Wake-up call on NHS staffing crisis, but what is the plan?

This week the health and select committee within Parliament confirmed what everyone working in the NHS already knows – it has a major staffing crisis,  The Tory leadership candidates are not offering any new policy ideas, but a new NHS plan is desperately needed, covering all the major factors that affect the capacity of our NHS.


  1. Pressure on hospital beds  – hospital activity is lower than before the pandemic, whilst the number of Covid in-patients has risen sharply recently. The trend in the total number of hospital beds has been downward and historically the UK has worked with a smaller stock of hospital beds than most other countries, leaving dangerously low spare capacity.
  2. An inadequate workforce strategy – a decade without the proper NHS workforce planning has been exposed by the current staffing crisis. There are 106,000 unfilled posts across the NHS, so retaining the current staff must be a priority. NHS staff are already demoralised – another real-terms pay will not help. Delays in immigration visas for staff is also not helping. In the short term, efforts to fund extra staffing were made more difficult after the insistence from government that the cost must come from existing budgets. Judged by a panel of experts to be “inadequate”, the current strategy should be rewritten to include a major step change in training and recruitment across the NHS. This is crucial to meet projections of high future demand. So far a funded plan has not been produced.
  3. Underinvestment – Despite raised funding in the spending review settlement analysis viewed it as not enough to expand activity. The upsurge in inflation will devalue budgets further, leaving no room to settle crucial pay negotiations. A further rise has so far been refused and instead ministers have imposed demands for what seem to be unachievable efficiency savings, a controversial tactic which has previously led to service cuts.
  4. Problems with buildings and equipment – Government will spend 3.7% more annually by 2023/4 on capital, but these rises come after ten years of underfunding led to a £9bn backlog in hospital repairs, so the new funding is a welcome start, but more is needed upfront to deal with £4.9bn of urgent repairs.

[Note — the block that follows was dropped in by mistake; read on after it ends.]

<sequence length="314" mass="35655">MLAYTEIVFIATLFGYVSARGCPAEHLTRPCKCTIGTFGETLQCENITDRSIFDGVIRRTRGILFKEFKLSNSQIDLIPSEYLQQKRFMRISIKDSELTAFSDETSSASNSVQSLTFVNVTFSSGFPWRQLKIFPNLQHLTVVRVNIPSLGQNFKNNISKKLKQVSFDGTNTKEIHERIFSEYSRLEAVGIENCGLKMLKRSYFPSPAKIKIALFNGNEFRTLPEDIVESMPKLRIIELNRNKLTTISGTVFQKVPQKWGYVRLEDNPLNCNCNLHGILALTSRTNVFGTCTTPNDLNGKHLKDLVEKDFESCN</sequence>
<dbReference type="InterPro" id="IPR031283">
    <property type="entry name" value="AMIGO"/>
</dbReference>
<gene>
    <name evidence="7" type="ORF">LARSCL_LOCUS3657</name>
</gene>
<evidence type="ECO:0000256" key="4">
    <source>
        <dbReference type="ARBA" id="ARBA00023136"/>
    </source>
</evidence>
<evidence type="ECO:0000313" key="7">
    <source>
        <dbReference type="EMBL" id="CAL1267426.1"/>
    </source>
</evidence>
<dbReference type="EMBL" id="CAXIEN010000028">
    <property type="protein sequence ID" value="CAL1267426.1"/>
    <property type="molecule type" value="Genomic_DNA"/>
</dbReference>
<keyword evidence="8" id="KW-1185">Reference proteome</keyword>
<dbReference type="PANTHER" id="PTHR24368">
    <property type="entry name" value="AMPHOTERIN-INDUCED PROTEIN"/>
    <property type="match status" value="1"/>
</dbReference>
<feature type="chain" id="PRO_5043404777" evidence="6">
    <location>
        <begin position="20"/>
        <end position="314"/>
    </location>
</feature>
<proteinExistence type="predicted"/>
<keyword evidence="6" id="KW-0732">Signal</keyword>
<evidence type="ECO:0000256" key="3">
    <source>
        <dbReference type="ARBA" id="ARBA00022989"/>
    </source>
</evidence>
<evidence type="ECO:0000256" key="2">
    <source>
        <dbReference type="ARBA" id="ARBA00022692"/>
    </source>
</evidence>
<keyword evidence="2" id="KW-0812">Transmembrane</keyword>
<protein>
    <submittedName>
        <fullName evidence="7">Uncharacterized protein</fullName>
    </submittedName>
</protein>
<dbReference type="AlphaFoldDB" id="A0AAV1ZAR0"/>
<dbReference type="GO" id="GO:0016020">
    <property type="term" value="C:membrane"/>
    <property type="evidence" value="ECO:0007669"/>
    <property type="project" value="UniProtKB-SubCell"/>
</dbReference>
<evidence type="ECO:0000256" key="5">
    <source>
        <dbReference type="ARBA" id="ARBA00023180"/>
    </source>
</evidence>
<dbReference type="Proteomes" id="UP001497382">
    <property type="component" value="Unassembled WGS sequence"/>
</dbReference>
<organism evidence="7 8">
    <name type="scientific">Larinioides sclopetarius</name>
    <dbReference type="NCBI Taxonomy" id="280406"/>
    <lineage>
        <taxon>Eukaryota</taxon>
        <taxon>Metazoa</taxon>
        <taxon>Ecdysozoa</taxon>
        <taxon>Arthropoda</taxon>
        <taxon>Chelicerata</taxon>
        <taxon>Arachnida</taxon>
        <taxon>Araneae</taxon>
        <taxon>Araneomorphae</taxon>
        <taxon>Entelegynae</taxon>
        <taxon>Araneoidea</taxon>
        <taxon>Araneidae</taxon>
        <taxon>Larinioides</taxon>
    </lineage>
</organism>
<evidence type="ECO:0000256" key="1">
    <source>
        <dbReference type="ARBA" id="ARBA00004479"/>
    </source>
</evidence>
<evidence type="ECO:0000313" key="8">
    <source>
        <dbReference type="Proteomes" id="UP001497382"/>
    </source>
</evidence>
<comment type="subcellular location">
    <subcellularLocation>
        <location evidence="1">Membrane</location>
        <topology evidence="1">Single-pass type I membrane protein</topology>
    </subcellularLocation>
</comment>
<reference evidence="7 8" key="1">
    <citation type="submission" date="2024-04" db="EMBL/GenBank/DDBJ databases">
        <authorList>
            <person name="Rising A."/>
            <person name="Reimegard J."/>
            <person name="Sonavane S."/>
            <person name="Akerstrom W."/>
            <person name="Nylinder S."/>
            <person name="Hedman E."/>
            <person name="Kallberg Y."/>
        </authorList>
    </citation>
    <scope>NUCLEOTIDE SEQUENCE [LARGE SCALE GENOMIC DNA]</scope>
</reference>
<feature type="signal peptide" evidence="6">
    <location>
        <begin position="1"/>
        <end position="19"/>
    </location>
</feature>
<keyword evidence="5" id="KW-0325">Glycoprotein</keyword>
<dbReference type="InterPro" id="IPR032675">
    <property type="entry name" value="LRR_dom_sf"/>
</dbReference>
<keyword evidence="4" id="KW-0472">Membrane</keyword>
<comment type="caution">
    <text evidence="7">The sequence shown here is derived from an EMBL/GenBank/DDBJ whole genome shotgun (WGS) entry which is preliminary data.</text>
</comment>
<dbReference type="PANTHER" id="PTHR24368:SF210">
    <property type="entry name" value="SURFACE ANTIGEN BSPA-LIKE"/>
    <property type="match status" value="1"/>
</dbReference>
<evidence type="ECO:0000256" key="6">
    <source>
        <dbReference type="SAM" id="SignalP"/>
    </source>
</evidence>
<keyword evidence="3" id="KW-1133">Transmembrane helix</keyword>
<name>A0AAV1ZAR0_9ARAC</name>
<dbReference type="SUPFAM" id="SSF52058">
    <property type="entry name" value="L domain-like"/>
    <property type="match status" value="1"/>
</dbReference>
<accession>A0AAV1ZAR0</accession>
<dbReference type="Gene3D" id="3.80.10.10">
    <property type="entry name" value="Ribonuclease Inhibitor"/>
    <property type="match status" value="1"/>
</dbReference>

5. Growing reliance on private sector – the published NHS recovery plan places heavy emphasis on support from private hospitals, but they have a relatively small number of beds and share many surgeons with the NHS, giving limited scope for expanding capacity this way. Longterm, outsourcing lowers standards according to a recent study, a view supported by 200 0phthalmologists who wrote jointly concerned about affects on eye patients.
  6. Pressure on social care – After years of neglect by all governments, the recent changes to limit the individual care costs do nothing to attack the major supply-side issues – chiefly, the reliance on a shrinking commercial home care sector. The care sector has its own staffing crisis too, short of a 100,000 care workers. An already overstretched NHS has become the prop for the lack of care services.
  7. The neglect of prevention – public health services have endured real terms cuts of 24% per capita in the funding paid to local authorities to prevent obesity and smoking, and to pay for children’s services (2015-21). Current funding still falls well short of the projected need.

Policy makers have consistently failed to address these key factors. Without adequate action on them, bringing the NHS out of crisis so that it can provide timely, high-quality care to the whole community will be impossible to achieve.

Full article on The Lowdown, 28 July 2022